A few weeks ago, my wife was in church (I was working elsewhere in the building), and she had 2 tithe checks written out, and she was seriously thinking about holding one of them until the following week, but she decided to put both of them into the offering when the buckets came by. After the 2nd morning service, Cindy, the bride who'd asked me to officiate, called down to me from the balcony. "Catch," she said, and dropped an envelope down to me. I picked it up and asked her what it was for. "Just a gift for you to say thanks," she replied, and I thanked her. After she left, I opened the envelope and found a check for $75.00 inside. My wife asked me what it was, and I told her.

"Huh," she said.
"What?" I replied.
"That's the exact amount of one of the tithe checks I put in this morning," she said, "and I almost didn't put it in."

This type of thing has been hapening more and more, and our pastor decided he would initiate a 3-month tithing challenge. He's asking people to sign up for this challenge who haven't been tithing, and at the end of the 90 days, if they haven't seen God working great things in their lives as a result of them tithing faithfully, Pastor Daren will gladly refund every penny that they have given. It's literally a no-lose scenario.

I think that our church is going to see a lot of people get in on this who think they won't have anything to lose, but still don't have the right heart condition and are doing this for the wrong reasons. On the other hand, I know we're going to see people experience a great breakthrough in their lives because they are doing this with the right motivation -- and that is that they love God and want to please him.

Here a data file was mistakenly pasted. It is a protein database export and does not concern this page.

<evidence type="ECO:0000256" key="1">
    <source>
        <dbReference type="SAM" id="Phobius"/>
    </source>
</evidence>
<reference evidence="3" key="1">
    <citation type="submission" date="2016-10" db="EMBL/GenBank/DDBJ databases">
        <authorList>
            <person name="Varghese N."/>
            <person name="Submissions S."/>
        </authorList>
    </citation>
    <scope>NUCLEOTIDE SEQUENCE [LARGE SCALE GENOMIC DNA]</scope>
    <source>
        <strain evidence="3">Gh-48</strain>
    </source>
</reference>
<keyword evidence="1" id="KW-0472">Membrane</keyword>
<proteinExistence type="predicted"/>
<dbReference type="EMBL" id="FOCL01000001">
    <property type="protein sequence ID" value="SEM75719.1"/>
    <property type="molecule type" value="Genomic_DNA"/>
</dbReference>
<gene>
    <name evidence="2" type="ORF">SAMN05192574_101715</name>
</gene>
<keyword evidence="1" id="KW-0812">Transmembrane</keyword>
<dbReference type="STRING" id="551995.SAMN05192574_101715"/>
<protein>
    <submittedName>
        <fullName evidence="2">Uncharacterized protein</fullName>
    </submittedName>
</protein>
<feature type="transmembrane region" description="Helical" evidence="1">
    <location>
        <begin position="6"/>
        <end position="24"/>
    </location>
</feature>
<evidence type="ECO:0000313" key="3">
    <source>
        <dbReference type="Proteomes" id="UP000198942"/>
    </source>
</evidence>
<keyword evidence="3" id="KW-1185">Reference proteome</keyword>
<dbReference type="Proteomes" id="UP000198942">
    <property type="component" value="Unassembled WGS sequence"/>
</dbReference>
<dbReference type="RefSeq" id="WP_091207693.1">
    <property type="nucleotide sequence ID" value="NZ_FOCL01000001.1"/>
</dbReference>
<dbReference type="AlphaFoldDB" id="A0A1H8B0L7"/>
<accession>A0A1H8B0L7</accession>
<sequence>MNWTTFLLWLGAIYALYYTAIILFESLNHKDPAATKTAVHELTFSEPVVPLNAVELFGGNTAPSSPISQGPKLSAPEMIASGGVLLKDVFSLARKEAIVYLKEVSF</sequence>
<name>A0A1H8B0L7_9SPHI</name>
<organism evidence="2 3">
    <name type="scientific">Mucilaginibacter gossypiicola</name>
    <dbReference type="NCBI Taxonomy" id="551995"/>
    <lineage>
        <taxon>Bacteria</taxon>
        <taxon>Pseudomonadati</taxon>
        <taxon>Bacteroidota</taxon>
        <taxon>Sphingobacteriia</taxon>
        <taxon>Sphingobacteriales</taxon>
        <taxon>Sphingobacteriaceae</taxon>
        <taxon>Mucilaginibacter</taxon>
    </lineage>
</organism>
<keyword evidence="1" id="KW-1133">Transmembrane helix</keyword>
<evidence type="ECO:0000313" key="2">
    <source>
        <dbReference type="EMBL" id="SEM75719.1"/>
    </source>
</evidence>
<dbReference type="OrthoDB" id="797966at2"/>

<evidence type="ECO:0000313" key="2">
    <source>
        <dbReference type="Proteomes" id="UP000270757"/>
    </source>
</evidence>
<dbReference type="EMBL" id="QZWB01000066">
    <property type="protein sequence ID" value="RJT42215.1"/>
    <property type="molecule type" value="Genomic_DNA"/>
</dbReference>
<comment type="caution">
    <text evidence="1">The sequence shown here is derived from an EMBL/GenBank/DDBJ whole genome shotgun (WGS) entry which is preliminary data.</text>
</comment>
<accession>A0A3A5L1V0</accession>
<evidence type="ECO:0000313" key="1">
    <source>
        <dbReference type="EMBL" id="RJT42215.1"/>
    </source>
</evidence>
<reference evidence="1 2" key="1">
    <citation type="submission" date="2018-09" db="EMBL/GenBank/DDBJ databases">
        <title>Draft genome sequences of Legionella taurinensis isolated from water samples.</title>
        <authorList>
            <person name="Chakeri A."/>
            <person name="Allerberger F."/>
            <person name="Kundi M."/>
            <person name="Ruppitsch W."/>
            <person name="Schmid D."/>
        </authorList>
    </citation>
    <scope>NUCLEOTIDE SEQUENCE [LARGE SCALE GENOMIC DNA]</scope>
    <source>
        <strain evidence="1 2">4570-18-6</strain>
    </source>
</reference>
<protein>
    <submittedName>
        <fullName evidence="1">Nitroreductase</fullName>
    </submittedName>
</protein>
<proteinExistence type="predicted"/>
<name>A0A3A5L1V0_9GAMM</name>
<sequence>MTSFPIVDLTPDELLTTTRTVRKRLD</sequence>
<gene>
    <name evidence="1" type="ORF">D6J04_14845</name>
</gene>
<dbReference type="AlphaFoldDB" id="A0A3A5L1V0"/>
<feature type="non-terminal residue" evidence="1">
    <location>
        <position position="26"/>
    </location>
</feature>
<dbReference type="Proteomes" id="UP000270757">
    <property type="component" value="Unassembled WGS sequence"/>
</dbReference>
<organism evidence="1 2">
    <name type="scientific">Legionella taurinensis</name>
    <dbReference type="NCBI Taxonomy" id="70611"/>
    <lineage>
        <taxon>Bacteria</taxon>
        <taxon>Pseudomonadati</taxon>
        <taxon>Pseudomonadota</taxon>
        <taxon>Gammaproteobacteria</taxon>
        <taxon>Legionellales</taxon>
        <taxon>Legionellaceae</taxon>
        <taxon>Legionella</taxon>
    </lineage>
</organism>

In the end, that's what everything comes down to.
Kim can tell you this first hand. I'm editing an interview I shot with Kim, and when it's done, I'll upload it to my YouTube channel so you all can see it. But trust me, this tithing thing works, as long as your heart is in it.

There Is No Box.

Watch . . . watch . . . wrist.

There are times I wonder if I know what I'm doing in life.

Okay, enough of the heavy stuff.

My friend Tim and I are planning on heading down to south St. Louis County tomorrow night to see Watchmen on IMAX. Unless you count the screen at the St. Louis Science Center, this is the only IMAX theater in the metro STL area, and we're planning on making this trip out count. We had gone last summer when The Dark Knight was showing -- he had already seen it at a local theater, but said that when comparing it to watching it on the IMAX screen, the regular movie experience simply could not compare. So when we discovered Watchmen was going to be shown in IMAX, we made plans.

Actually, we just made plans an hour ago. Our friend Adam, whom I work with, would also like to see it, but tomorrow is his birthday and he's already been tagged by a couple in our church that want to take him to dinner to celebrate with him. Ah, well. He was bummed, but he told me to take notes.